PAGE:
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An article at Skybrary states that for a vortex ring state to occur:

The aircraft has to be in powered flight. If the engines are not producing power, the aircraft is in autorotation and the upflow of air (rather than engine power) is being used to drive the rotor motion. It is not possible to enter the vortex ring state whilst the helicopter is in autorotation. [emphasis mine]

The FAA Rotorcraft Flying Handbook.pdf lists autorotation as a method of getting out of VRS.

In a fully developed vortex ring state, the only recovery may be to enter autorotation to break the vortex ring state.

Why is a VRS impossible during autorotation?

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    $\begingroup$ I would guess because the air is moving up, rotating the blades, instead of the blades rotating, and moving the air down. Air has to be flowing down through the rotor for VRS, yes? $\endgroup$ – Steve Aug 17 '17 at 19:15
  • $\begingroup$ For the two word answer: blade pitch. For the six word answer: blade pitch and lack of thrust. $\endgroup$ – KorvinStarmast Aug 18 '17 at 0:09
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OK -- first, a quick review of what vortex ring state is. I'll be brief, but there's more detail over here: What is "settling with power" and how does it differ from vortex ring state?

Vortex ring state (VRS) occurs when the rotor's shed vortices begin to recirculate into the rotor system, effectively stalling out the rotor and significantly decreasing the total thrust produced. It is one of 4 working states of the rotor, 3 of which are described in the picture below (note: descent rates are approximate. What really matters is the ratio of the velocity induced by the rotor to the helicopter's descent speed). The propeller working state is the normal working state of a helicopter. VRS is the second state shown, where descent rates are relatively low (and forward flight speed is typically very low/zero), and the windmill-brake state is what you'd see in autorotation.

Working states

In the following plot (from Leishman's Principles of Helicopter Aerodynamics), these working states are superimposed on a graph of climb velocity and induced velocity at the rotor disk. In short, VRS occurs when you're not descending fast enough to let the downwash be blown upward and you're still trying to produce thrust. One example would be a helicopter attempting to hover above its hover ceiling (so, even at max power, it cannot maintain altitude and has a small, negative climb velocity ratio if referenced to the below plot). As a result, it begins to descend at an increasing speed (and, by corollary, it is falling "into" its own downwash as its downward speed increases).

Working states referenced to rotor induced velocity and climb speed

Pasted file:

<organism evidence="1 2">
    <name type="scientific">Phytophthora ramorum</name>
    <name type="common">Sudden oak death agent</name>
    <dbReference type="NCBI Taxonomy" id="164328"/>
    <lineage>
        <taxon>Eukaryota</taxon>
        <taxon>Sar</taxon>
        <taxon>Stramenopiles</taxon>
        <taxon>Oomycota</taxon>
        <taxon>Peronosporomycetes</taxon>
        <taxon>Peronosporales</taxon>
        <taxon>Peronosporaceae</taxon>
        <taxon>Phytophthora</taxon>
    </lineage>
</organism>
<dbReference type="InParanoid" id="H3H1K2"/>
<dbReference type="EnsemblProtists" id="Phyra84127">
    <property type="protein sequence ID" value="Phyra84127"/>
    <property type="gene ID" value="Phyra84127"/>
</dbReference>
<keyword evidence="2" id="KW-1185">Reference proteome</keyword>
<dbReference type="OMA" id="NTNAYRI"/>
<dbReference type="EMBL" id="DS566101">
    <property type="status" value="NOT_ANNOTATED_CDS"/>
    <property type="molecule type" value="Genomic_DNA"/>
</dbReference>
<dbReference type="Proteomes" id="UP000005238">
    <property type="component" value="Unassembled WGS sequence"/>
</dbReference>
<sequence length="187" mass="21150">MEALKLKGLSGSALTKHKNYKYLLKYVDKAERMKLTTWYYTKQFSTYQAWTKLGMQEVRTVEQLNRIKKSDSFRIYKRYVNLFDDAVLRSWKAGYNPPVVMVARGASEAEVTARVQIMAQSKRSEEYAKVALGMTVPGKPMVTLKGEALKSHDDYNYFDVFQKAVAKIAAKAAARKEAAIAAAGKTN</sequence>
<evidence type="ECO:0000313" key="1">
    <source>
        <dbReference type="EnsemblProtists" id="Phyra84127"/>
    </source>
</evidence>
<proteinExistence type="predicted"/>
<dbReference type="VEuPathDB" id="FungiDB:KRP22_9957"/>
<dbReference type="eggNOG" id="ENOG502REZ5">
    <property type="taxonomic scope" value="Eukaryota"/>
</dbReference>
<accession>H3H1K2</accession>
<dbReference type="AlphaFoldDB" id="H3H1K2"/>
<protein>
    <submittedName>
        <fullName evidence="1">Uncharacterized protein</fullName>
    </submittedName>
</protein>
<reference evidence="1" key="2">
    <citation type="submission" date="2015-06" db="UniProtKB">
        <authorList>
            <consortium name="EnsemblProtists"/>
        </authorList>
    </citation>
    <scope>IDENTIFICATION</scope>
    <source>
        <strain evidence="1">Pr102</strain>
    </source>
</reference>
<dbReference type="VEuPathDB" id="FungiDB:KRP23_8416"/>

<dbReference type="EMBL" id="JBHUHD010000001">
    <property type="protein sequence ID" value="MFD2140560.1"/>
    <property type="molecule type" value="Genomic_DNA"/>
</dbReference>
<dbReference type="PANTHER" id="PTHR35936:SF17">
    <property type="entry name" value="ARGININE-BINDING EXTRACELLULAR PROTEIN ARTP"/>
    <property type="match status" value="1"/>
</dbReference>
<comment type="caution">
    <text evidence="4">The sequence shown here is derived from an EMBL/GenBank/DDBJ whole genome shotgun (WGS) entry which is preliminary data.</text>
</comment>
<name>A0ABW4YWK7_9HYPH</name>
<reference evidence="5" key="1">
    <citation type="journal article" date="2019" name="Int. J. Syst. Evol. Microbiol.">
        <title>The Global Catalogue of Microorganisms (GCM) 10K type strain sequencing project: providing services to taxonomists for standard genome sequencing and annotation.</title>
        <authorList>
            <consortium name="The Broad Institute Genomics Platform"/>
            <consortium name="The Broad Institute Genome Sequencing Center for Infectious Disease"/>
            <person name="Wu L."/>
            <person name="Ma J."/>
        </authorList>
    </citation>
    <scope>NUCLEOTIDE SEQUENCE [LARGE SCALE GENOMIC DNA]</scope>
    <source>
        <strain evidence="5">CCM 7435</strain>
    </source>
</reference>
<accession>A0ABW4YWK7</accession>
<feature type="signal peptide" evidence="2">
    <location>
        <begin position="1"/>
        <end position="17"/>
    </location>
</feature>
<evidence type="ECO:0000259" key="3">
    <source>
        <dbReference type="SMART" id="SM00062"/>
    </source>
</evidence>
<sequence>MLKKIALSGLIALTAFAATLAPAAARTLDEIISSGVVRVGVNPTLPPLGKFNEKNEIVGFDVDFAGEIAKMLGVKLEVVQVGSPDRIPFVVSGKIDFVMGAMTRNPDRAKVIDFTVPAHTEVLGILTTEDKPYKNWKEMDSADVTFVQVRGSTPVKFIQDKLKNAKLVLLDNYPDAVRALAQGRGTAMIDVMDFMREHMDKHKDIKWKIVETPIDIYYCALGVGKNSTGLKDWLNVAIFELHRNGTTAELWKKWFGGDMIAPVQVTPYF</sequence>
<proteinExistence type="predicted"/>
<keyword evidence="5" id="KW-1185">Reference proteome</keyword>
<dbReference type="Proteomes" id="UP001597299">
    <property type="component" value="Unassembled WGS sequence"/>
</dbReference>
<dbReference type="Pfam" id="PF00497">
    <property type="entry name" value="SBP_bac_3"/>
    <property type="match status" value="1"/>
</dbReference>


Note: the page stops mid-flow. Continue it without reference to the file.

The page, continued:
So why is autorotation a way out? Autorotation is what happens when, in a sense, you stop trying to hold yourself up. In autorotation, the thrust produced by the rotor is minimal (depending on how you do your bookkeeping of forces acting on the aircraft) during descent. As a consequence, the aircraft is descending so quickly that the rotor wake is actually above the helicopter! Also, while the rotor is producing some lift, and hence some downwash, the induced velocity of the downwash in the vertical direction is very small compared to the velocity of the relative wind going through the rotor disc (in the opposite direction of the downwash).

Putting this all together in different words: vortex ring state is sustained by the pilot trying to keep pouring power into the rotor system while descending into his or her own downwash (without changing forward flight speed or tail rotor thrust, as mentioned in this neat article: http://www.rotorandwing.com/2015/09/01/flying-through-the-vortex/). He or she is producing downwash by producing thrust, and, as the descent speeds more or less balance with the downwash velocity, the same aerodynamic forces that produce the thrust end up recirculating the downwash through the rotor.

To go into autorotation, the pilot drops collective and throttle to zero and lets the aircraft fall (more or less -- it's a little more nuanced, but that's a separate question), which, in turn, drops the induced velocity of the downwash such that it is much smaller than the vertical speed of the aircraft, allowing the vortices move with the relative wind away from the rotor (upwards) as the rotor enters the windmill-brake state. Since there is no mechanism to hold the vortices close to the rotor (or produce them in the first place), the vortices cannot recirculate and induce VRS.

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  • $\begingroup$ Out of curiosity, what is the 4th working state? $\endgroup$ – TomMcW Aug 17 '17 at 19:33
  • $\begingroup$ It's a transition between VRS and windmill brake state. Leishman (author of Principles of Helicopter Aerodynamics) calls it "turbulent wake state". I've updated the answer with a plot showing where it occurs. $\endgroup$ – Marius Aug 17 '17 at 19:38
  • $\begingroup$ Good answer. For lift production, in windmilling state the rotor does produce proper lift even though none of the wake is accelerated downwards. The lift does impart a downward impulse on the airstream, it's just that the total incoming airstream has a much higher upward velocity. $\endgroup$ – Koyovis Aug 18 '17 at 1:46
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    $\begingroup$ Agreed -- I was trying to briefly run over that by saying "almost" zero since the lift produced is relatively small compared to the weight of the aircraft, but you're right...for completeness, that nuance should be included explicitly. $\endgroup$ – Marius Aug 18 '17 at 3:37

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